The Sumatran tiger, also known as the Sunda tiger, once lived in Indonesia wandering the Sunda Islands. Today, between 400 and 500 individuals of this critically endangered tiger subspecies are concentrated only in the forests of Sumatra, a large island in western Indonesia.
Sumatra is also the only place on earth where tigers, rhinos, orangutans and elephants – the most threatened animals on Earth – live together in the wild. If this impressive subspecies continues to experience continued habitat loss and rampant poaching, it is a threat not only to the survival of the species, but also to the region’s fragile biodiversity levels.
Although most of the remaining range is isolated in protected tiger conservation landscapes and national parks, the global population of Sumatran tigers is believed to be increasing by 3.2 per year % to a 5.9% speed reduction. In addition to human-wildlife conflict, the Sumatran tiger is primarily threatened by illegal wildlife trade and habitat loss.
Sumatran tigers are illegally hunted for their whiskers, teeth, bones and claws to be used as decorative jewelry and souvenirs. Sumatran tiger deaths are often blamed on poaching for the illegal wildlife trade, although Sumatran has stepped up tiger protection measures and banned the trade under the Convention on International Trade in Endangered Species.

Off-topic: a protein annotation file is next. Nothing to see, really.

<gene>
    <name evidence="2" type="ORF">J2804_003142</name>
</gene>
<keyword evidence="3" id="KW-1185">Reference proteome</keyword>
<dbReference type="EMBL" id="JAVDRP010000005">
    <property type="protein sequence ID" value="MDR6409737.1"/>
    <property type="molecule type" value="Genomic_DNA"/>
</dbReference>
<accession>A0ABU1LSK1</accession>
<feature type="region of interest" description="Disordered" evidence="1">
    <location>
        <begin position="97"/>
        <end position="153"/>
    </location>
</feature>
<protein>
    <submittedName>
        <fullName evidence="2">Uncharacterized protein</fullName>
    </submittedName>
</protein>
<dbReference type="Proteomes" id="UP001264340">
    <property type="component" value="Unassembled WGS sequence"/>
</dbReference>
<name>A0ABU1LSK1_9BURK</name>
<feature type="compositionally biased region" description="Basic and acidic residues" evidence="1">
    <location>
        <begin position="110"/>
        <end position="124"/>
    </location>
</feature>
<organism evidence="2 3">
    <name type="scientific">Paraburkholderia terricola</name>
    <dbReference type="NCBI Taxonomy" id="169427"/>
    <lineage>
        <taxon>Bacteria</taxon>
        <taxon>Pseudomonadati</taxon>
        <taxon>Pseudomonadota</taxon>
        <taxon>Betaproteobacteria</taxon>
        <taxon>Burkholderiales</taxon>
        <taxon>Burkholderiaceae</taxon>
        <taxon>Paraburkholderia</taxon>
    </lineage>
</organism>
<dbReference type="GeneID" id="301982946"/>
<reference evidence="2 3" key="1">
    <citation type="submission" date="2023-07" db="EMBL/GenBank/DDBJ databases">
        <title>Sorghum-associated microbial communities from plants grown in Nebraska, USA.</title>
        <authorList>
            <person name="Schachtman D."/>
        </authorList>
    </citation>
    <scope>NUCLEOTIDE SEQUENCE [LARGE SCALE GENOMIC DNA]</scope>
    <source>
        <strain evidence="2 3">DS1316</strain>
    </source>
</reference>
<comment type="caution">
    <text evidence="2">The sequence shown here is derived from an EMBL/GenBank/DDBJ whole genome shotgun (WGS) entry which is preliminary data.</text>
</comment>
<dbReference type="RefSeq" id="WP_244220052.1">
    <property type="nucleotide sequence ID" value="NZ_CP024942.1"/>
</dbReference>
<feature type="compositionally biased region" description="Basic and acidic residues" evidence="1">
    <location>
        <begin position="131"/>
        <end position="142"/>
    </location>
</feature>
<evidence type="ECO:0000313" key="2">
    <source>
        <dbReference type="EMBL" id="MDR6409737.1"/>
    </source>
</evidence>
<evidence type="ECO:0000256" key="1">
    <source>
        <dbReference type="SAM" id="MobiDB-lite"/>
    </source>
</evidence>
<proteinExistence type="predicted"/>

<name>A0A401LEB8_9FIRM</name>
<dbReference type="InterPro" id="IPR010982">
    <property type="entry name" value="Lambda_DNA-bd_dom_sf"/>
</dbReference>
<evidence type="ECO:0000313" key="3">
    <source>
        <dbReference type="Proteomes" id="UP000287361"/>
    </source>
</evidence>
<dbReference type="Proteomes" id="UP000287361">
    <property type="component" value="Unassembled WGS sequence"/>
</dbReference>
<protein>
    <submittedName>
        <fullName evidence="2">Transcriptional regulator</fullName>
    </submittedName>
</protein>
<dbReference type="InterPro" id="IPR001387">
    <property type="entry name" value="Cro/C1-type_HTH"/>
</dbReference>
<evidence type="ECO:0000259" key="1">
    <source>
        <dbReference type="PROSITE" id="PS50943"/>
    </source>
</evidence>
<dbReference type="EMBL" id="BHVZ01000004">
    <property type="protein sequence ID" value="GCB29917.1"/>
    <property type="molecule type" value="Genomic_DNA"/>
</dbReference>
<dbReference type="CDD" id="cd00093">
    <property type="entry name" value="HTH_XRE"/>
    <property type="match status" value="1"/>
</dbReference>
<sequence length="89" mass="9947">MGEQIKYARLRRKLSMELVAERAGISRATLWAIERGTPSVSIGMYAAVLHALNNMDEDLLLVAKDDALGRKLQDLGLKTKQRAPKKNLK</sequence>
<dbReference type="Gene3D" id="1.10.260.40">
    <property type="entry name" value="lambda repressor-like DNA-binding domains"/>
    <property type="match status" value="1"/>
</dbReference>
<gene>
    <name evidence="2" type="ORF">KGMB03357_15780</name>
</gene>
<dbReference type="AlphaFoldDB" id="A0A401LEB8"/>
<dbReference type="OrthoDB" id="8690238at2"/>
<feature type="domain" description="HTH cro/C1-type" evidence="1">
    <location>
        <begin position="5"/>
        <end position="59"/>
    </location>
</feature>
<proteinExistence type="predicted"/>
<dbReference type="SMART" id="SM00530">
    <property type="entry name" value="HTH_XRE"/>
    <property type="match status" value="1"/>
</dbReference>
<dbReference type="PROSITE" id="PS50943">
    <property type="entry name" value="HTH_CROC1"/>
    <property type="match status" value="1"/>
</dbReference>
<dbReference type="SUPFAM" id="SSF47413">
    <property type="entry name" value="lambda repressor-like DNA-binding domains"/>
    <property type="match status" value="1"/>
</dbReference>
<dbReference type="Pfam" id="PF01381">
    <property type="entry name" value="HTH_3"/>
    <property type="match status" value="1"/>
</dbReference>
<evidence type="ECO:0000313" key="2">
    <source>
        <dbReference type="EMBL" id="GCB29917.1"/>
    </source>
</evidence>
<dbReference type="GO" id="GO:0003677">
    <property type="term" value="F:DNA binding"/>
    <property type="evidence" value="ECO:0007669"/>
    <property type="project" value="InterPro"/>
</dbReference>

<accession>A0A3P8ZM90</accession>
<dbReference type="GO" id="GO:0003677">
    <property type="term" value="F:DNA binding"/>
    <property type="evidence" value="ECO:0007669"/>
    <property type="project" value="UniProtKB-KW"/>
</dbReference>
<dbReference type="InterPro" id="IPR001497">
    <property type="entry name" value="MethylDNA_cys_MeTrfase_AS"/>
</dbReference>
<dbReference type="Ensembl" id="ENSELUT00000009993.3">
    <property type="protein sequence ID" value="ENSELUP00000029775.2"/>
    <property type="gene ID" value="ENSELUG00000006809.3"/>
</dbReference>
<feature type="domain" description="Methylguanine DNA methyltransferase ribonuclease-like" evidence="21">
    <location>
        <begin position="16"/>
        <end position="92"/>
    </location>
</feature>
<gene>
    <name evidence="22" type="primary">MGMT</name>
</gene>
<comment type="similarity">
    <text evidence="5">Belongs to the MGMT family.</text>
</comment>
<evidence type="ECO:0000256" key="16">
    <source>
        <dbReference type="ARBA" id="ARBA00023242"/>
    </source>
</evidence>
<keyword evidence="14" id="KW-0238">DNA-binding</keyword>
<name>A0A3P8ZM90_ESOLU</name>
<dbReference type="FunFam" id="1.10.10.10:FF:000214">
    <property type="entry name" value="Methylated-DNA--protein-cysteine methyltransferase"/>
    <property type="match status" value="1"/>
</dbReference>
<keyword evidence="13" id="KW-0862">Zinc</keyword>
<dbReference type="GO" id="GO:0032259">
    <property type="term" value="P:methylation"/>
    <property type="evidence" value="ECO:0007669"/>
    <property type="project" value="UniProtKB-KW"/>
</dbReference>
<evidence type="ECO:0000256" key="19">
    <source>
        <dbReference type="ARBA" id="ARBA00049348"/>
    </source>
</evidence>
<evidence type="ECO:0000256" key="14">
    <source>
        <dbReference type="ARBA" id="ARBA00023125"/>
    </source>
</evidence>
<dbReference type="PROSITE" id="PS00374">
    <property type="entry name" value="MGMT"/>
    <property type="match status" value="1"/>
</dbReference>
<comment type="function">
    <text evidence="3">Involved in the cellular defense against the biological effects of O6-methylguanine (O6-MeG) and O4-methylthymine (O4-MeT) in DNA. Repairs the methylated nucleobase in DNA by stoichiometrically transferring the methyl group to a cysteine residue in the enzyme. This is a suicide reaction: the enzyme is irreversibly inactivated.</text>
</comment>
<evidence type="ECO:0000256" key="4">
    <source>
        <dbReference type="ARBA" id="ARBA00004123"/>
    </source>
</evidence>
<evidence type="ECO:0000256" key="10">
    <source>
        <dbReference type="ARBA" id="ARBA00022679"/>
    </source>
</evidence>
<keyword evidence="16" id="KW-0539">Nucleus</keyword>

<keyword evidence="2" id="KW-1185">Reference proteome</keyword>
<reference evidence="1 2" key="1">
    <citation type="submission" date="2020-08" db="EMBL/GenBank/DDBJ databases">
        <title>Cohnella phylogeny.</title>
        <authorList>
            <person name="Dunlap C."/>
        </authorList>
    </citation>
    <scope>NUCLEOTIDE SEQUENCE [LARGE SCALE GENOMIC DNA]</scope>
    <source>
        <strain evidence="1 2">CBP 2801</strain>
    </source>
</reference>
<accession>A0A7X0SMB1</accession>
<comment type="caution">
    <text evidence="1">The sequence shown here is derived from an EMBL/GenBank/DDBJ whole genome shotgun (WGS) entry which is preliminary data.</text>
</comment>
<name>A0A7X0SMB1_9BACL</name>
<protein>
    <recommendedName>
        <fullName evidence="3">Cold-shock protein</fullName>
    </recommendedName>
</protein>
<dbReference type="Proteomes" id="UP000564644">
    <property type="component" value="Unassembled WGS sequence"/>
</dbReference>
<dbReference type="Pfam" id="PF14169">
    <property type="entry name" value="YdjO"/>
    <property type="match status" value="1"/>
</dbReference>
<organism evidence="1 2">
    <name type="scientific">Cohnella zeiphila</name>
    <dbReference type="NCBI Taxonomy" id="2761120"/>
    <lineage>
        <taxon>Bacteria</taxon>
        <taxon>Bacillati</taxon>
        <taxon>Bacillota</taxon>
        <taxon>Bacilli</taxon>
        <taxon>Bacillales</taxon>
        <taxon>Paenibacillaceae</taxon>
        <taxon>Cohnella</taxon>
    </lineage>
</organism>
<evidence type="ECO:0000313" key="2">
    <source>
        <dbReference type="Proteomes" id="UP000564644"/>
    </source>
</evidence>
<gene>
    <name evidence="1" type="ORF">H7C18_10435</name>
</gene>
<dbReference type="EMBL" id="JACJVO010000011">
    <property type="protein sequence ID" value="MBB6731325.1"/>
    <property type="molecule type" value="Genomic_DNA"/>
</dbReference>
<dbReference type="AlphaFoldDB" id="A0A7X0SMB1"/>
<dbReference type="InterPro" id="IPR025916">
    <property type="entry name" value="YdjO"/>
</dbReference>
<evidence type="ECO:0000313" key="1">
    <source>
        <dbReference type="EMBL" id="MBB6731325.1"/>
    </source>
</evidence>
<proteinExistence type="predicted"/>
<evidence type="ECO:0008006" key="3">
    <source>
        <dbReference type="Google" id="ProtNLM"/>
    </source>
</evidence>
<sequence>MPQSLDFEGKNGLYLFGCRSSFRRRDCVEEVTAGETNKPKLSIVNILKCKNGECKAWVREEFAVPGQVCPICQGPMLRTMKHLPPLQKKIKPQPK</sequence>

The Bukit Barisan Seratan National Park in Sumatra, Indonesia, designated a 386-square-mile forest to assess the main threats to the Sumatran tiger—it is estimated that The density is 2.8 per 38 square miles, and the prey is abundant. The researchers observed large numbers of people entering the park illegally, with 20 percent of the incidents involving armed poachers operating primarily at night to avoid daytime law enforcement patrols.
Since the 1980s, the entire land of Sumatra has been used for agriculture, palm oil plantations, illegal logging and urban development. In fact, from 1985 to 2014, the island’s forest cover fell from 58 percent to 26 percent. Forest conversion further separates and isolates tiger populations, which require large areas of land to breed and feed successfully.
A 2017 study found tiger densities in primary forests were 47% higher than in degraded forests due to forest loss, with tiger populations in Sunda declining from 2000 to 2012 up 16.6%. The study estimates that only two populations with more than 30 breeding females remain in their native range.
Human-Wildlife Conflict p>
Human-tiger conflict occurs when tigers are forced out of protected areas and into human-inhabited areas due to habitat destruction and fragmentation. Likewise, when prey numbers dwindle, tigers are more likely to venture onto farms and developed lands in search of other food sources. If hungry tigers end up killing livestock, farmers may retaliate to protect their assets.
To discover the main drivers behind Sumatran human-tiger conflict, researchers at the University of Kent combined encounter risk with information on tiger tolerance levels among more than 2,000 Sumatrans . People’s tolerance levels are related to underlying attitudes, emotions, social norms and spiritual beliefs, while the study found that the risk of encountering a tiger was greater around densely populated villages than in adjacent forests and rivers connecting tiger habitats.
What can we do
While memories of the extinction of similar subspecies such as the Javan and Bali tigers are remembered, there is hope for the Sumatran tiger. Across the island, steps have been taken to ensure their survival.